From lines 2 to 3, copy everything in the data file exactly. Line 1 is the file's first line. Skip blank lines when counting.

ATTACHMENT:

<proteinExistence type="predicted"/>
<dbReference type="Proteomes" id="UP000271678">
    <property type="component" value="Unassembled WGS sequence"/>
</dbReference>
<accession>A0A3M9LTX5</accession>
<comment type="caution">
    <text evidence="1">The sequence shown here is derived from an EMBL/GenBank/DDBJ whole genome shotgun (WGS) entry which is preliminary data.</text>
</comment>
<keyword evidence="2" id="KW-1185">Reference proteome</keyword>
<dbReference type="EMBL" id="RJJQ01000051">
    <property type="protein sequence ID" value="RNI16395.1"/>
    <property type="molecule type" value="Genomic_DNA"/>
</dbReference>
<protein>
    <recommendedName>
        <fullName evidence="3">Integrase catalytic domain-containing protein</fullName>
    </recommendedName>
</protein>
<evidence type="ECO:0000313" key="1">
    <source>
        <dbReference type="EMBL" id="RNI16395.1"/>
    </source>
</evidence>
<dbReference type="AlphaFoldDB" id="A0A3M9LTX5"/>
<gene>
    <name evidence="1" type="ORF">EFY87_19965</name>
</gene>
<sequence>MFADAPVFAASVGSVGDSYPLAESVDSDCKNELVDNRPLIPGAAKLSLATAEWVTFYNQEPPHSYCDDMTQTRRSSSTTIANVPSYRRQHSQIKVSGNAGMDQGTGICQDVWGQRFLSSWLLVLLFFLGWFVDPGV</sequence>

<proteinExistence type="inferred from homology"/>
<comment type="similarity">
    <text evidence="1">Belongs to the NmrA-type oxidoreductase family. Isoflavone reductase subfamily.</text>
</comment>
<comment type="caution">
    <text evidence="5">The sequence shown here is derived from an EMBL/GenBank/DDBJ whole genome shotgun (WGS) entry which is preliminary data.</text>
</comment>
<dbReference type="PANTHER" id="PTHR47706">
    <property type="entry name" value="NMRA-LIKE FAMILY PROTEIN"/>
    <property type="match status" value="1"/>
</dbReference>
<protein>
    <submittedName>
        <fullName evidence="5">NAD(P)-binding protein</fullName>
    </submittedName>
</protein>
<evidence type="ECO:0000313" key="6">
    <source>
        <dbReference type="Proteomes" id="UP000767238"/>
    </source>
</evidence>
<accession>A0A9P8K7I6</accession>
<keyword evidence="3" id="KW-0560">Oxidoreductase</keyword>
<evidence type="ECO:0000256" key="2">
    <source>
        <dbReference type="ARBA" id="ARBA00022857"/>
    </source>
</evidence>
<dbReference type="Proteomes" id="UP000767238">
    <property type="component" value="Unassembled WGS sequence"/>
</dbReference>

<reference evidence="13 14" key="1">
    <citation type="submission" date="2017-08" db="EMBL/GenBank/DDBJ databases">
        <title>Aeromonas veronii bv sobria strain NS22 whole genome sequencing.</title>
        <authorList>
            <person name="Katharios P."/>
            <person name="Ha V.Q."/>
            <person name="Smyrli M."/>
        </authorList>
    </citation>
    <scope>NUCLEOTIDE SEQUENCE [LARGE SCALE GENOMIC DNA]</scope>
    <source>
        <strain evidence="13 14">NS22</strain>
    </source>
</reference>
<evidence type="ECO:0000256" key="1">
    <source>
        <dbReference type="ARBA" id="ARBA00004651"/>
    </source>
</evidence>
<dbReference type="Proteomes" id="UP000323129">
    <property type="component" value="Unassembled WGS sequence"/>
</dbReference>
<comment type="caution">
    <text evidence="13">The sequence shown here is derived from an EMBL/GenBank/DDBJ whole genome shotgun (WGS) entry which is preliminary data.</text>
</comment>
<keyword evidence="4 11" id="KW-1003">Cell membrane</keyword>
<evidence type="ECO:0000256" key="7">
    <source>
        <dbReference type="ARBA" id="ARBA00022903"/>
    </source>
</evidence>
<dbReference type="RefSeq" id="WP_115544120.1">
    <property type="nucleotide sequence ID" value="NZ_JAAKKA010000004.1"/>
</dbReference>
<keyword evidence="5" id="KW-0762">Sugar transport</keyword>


<dbReference type="Proteomes" id="UP000271678">
    <property type="component" value="Unassembled WGS sequence"/>